The Basics — Order: Chiroptera. Eight species are likely to live around the Key Peninsula: big brown bat (Eptesicus fuscus), California myotis (Myotis californicus), hoary bat (Lasiurus cinereus), little brown bat (Myotis lucifugus), long-legged myotis (Myotis volans), silver-haired bat (Lasionycteris noctivagans), western long-eared myotis (Myotis evotis), Yuma myotis (Myotis yumanensis).

Identification —Bats are nearly impossible to identify visually in flight. But new technology can analyze recordings of a bat’s echolocation calls to identify the species, even though many calls are beyond the range of human hearing.

Seasonal Habits — Bats are most active in late spring, summer and fall, when insects are abundant. Most of our species migrate elsewhere for the winter. A few, such as the long-legged myotis, hibernate within 100 miles of their summering grounds. Recently, however, naturalists have discovered that others actually emerge to forage on calm winter evenings, including the silver-haired bat and California myotis. Observations of bats in winter should be noted.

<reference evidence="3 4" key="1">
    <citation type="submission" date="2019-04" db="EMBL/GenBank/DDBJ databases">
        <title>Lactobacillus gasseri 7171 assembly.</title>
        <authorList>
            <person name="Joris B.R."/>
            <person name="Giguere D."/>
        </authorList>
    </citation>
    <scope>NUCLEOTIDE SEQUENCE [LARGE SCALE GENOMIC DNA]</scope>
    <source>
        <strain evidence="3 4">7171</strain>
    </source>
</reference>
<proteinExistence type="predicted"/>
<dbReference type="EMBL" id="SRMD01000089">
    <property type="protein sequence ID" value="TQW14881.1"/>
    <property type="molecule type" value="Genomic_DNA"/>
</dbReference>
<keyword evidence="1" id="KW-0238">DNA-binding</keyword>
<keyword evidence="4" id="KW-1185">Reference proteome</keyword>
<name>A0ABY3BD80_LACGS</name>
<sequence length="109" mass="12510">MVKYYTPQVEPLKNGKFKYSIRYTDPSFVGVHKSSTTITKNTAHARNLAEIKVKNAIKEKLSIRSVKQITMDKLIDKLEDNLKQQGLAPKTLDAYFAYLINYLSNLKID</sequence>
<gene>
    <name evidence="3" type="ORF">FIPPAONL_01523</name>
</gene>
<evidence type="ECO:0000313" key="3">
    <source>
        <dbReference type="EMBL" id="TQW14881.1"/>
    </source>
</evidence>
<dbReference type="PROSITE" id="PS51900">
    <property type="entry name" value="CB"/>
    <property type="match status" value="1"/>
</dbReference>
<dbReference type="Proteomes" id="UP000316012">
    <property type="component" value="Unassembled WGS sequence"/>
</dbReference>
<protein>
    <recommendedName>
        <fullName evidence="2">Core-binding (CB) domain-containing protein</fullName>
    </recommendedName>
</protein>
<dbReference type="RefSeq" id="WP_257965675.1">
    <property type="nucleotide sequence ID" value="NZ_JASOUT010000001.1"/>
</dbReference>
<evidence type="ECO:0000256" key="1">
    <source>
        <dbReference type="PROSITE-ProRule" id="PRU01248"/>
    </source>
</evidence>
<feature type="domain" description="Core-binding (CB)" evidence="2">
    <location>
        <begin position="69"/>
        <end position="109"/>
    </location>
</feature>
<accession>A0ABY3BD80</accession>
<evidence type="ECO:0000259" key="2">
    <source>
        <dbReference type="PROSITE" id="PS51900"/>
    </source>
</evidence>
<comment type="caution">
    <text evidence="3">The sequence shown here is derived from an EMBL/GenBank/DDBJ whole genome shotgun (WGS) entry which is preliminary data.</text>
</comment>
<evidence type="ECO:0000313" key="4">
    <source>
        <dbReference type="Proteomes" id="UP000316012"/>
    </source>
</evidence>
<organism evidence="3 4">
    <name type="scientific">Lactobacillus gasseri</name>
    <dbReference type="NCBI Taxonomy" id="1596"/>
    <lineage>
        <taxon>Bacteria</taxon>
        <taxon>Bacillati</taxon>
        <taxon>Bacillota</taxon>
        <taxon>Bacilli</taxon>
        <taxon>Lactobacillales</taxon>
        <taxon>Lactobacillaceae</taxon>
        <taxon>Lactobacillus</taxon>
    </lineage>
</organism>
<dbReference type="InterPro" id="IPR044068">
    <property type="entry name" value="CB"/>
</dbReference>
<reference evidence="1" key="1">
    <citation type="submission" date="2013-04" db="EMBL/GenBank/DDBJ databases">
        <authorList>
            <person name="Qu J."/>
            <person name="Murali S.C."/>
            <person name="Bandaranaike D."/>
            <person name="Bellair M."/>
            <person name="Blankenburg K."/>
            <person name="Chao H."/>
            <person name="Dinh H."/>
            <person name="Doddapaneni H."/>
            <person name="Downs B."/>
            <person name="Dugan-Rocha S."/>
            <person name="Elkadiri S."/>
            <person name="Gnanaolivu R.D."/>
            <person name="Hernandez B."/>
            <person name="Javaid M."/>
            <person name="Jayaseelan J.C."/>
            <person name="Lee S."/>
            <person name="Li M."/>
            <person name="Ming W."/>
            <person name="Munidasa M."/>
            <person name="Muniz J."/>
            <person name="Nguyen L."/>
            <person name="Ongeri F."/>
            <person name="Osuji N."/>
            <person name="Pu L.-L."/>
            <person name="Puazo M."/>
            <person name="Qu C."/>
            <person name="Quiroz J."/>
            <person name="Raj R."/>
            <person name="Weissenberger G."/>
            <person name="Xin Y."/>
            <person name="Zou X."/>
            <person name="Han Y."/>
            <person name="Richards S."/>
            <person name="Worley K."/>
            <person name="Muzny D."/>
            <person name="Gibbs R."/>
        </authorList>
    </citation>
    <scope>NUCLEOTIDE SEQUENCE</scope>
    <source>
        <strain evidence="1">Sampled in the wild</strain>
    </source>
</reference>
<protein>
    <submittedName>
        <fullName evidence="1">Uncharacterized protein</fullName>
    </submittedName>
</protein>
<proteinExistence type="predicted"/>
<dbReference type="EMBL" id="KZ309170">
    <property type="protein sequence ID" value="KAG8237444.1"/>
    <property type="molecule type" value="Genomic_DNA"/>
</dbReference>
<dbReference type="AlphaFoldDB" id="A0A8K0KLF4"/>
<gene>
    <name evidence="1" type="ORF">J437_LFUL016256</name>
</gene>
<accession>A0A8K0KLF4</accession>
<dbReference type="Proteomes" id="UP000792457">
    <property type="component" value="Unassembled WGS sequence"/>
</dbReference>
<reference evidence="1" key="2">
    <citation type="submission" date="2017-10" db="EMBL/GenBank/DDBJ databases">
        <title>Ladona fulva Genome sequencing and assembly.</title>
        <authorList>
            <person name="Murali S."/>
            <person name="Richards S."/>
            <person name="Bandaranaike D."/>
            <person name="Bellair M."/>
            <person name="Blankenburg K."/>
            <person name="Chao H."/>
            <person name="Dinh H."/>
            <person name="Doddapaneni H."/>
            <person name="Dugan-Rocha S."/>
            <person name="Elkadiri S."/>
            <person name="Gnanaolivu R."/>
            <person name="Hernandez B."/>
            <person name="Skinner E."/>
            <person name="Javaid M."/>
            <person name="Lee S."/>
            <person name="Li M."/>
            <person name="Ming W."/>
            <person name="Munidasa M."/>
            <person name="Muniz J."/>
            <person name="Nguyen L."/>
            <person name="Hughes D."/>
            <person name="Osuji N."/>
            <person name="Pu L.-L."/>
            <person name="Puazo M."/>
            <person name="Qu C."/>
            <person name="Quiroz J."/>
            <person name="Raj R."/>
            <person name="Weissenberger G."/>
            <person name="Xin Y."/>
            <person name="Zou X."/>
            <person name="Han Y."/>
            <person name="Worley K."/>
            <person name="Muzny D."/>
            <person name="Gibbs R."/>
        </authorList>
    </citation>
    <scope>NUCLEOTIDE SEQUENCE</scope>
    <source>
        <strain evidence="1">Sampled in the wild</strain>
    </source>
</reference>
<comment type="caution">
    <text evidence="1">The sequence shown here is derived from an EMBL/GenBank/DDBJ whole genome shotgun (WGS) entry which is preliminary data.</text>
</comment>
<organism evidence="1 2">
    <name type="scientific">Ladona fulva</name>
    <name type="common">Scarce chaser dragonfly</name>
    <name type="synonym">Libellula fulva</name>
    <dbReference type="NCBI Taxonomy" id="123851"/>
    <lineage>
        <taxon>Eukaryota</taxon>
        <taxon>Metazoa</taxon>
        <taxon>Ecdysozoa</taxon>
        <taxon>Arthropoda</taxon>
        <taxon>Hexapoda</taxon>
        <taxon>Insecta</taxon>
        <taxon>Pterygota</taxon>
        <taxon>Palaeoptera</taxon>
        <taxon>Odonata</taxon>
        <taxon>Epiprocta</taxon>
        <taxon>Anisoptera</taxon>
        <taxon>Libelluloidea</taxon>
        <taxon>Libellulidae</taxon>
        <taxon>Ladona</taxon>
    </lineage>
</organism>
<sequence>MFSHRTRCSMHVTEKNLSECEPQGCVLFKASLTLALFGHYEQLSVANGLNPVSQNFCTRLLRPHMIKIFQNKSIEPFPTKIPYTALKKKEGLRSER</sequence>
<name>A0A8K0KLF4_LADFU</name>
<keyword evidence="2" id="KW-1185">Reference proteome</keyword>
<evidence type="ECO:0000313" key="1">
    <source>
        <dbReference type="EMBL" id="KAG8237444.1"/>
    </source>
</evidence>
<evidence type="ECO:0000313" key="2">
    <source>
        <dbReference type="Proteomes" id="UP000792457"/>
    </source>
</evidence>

Bat Vocabulary —Patagium: the wing membrane, stretched between arm and finger bones. Hibernaculum: a roost where bats hibernate during the winter. Magnetoreception: bats’ ability to use Earth’s magnetic field to tell north from south. Flittermouse: an old English word for bat.

Fossil Record —Bats are rare in the fossil record. One of the oldest examples is from the Green River Formation in Wyoming, dating to the Eocene about 50 million years ago. This early bat had short wings, long hind limbs and a claw on every digit, suggesting it was just as adept at scrambling around trees as flying. Its small ear suggests that early bats developed flight before they developed echolocation.